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Monitoring the presence of ionic mercury in environmental water by plasmon-enhanced infrared spectroscopy.

Hoang CV, Oyama M, Saito O, Aono M, Nagao T - Sci Rep (2013)

Bottom Line: Here, we adopted single-stranded thiolated 15-base DNA oligonucleotides that are immobilized on the Au surface and show strong specificity to Hg²⁺.The mercury-associated distinct signal is located apart from the biomolecule-associated broad signals and is selectively characterized.For example, with natural water from Lake Kasumigaura (Ibaraki Prefecture, Japan), direct detection of Hg²⁺ with a concentration as low as 37 ppt (37 × 10⁻¹⁰%) was readily demonstrated, indicating the high potential of this simple method for environmental and chemical sensing of metallic species in aqueous solution.

View Article: PubMed Central - PubMed

Affiliation: WPI Center for Materials NanoArchitectonics-MANA, National Institute for Materials Science, 1-1 Namiki, Tsukuba 305-0044, Japan. Hoang.ChungVu@nims.go.jp

ABSTRACT
We demonstrate the ppt-level single-step selective monitoring of the presence of mercury ions (Hg²⁺) dissolved in environmental water by plasmon-enhanced vibrational spectroscopy. We combined a nanogap-optimized mid-infrared plasmonic structure with mercury-binding DNA aptamers to monitor in-situ the spectral evolution of the vibrational signal of the DNA induced by the mercury binding. Here, we adopted single-stranded thiolated 15-base DNA oligonucleotides that are immobilized on the Au surface and show strong specificity to Hg²⁺. The mercury-associated distinct signal is located apart from the biomolecule-associated broad signals and is selectively characterized. For example, with natural water from Lake Kasumigaura (Ibaraki Prefecture, Japan), direct detection of Hg²⁺ with a concentration as low as 37 ppt (37 × 10⁻¹⁰%) was readily demonstrated, indicating the high potential of this simple method for environmental and chemical sensing of metallic species in aqueous solution.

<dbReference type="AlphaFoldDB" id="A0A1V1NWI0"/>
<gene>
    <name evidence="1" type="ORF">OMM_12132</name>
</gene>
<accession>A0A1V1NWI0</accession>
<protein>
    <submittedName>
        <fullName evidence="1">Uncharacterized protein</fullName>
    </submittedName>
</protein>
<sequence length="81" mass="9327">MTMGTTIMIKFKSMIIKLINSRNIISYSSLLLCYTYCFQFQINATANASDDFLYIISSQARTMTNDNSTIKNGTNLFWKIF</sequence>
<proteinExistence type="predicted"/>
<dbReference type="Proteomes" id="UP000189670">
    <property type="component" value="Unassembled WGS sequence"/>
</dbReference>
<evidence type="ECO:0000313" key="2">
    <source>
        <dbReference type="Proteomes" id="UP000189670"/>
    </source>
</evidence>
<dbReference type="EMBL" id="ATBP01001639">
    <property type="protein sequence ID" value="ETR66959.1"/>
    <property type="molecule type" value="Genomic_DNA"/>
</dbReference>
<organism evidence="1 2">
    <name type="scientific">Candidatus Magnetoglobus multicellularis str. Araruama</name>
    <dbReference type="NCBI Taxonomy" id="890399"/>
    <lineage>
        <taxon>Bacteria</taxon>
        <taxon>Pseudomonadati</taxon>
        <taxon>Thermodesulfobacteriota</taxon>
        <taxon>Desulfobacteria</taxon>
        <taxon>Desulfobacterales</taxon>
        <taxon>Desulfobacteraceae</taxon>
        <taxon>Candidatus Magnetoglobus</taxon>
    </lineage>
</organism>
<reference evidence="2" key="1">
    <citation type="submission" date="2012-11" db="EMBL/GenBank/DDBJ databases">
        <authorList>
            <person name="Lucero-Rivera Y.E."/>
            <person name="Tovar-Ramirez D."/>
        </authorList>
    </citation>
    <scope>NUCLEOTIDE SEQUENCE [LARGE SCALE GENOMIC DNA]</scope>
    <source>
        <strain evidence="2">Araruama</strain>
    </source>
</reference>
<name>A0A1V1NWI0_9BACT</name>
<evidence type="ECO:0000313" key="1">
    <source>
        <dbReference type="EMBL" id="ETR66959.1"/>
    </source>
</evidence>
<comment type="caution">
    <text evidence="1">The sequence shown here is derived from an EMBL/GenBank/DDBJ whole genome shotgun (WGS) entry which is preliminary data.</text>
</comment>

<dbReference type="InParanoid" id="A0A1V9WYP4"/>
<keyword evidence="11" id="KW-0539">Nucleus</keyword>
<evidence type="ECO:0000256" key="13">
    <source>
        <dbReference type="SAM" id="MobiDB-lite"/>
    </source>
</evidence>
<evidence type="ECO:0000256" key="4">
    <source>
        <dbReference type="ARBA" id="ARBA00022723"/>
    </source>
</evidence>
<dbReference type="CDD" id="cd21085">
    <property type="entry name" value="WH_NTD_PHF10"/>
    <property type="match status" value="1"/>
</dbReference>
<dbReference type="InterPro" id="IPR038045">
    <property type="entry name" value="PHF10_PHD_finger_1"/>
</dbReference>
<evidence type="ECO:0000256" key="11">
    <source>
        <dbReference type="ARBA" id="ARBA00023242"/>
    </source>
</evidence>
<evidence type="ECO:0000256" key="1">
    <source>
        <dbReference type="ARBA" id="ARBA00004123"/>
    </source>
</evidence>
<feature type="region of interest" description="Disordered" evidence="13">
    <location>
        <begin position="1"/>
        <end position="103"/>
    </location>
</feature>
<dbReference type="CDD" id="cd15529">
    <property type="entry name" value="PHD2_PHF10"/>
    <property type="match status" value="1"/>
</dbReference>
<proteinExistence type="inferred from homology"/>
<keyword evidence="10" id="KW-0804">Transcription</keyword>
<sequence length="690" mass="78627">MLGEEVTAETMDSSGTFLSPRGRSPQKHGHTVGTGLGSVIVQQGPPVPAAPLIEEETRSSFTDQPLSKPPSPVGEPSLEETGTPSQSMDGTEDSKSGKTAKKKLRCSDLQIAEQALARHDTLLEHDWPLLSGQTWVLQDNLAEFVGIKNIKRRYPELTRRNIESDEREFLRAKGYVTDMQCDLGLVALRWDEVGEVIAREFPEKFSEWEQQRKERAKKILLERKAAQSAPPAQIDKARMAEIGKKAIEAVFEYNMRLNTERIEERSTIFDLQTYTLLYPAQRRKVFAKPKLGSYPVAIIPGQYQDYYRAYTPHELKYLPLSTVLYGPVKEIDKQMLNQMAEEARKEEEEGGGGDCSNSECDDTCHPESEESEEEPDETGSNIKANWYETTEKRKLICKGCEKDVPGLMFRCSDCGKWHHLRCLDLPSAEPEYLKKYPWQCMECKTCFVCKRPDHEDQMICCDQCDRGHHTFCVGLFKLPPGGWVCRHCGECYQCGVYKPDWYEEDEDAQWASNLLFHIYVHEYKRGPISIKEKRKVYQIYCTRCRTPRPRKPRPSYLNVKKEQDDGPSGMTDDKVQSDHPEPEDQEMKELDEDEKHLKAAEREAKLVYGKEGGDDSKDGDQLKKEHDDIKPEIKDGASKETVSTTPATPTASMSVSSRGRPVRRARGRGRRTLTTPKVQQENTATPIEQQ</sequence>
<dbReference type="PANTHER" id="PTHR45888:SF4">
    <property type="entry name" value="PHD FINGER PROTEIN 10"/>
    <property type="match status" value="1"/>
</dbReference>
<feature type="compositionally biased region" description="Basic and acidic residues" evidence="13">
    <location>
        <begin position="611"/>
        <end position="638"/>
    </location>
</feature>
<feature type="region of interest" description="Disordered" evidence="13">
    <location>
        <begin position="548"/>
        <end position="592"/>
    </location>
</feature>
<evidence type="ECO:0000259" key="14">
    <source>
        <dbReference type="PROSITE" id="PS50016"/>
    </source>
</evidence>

No MeSH data available.


(a) Schematic of the structural deformation of DNA owing to the bridge-site adsorption of Hg2+ in the presence of different biomolecules occupying the in-gap space near the folded DNA. Two thymine bases are bridged by an Hg2+ ion after releasing two imino protons. Subsequently the neighboring bonds around the N atoms in the imide structures (marked by red dotted frame) will modify its dipole moment and gives rise to the IR signal change. (b) Evolution of the intensity of the DNA peak (related to the imide bond in thymine) at ω = 1400 cm−1 and biomolecule-related ones at α: 1558 cm−1, β: 1650 cm−1 and γ: 3300 cm−1, by varying the Hg2+ concentration.
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f5: (a) Schematic of the structural deformation of DNA owing to the bridge-site adsorption of Hg2+ in the presence of different biomolecules occupying the in-gap space near the folded DNA. Two thymine bases are bridged by an Hg2+ ion after releasing two imino protons. Subsequently the neighboring bonds around the N atoms in the imide structures (marked by red dotted frame) will modify its dipole moment and gives rise to the IR signal change. (b) Evolution of the intensity of the DNA peak (related to the imide bond in thymine) at ω = 1400 cm−1 and biomolecule-related ones at α: 1558 cm−1, β: 1650 cm−1 and γ: 3300 cm−1, by varying the Hg2+ concentration.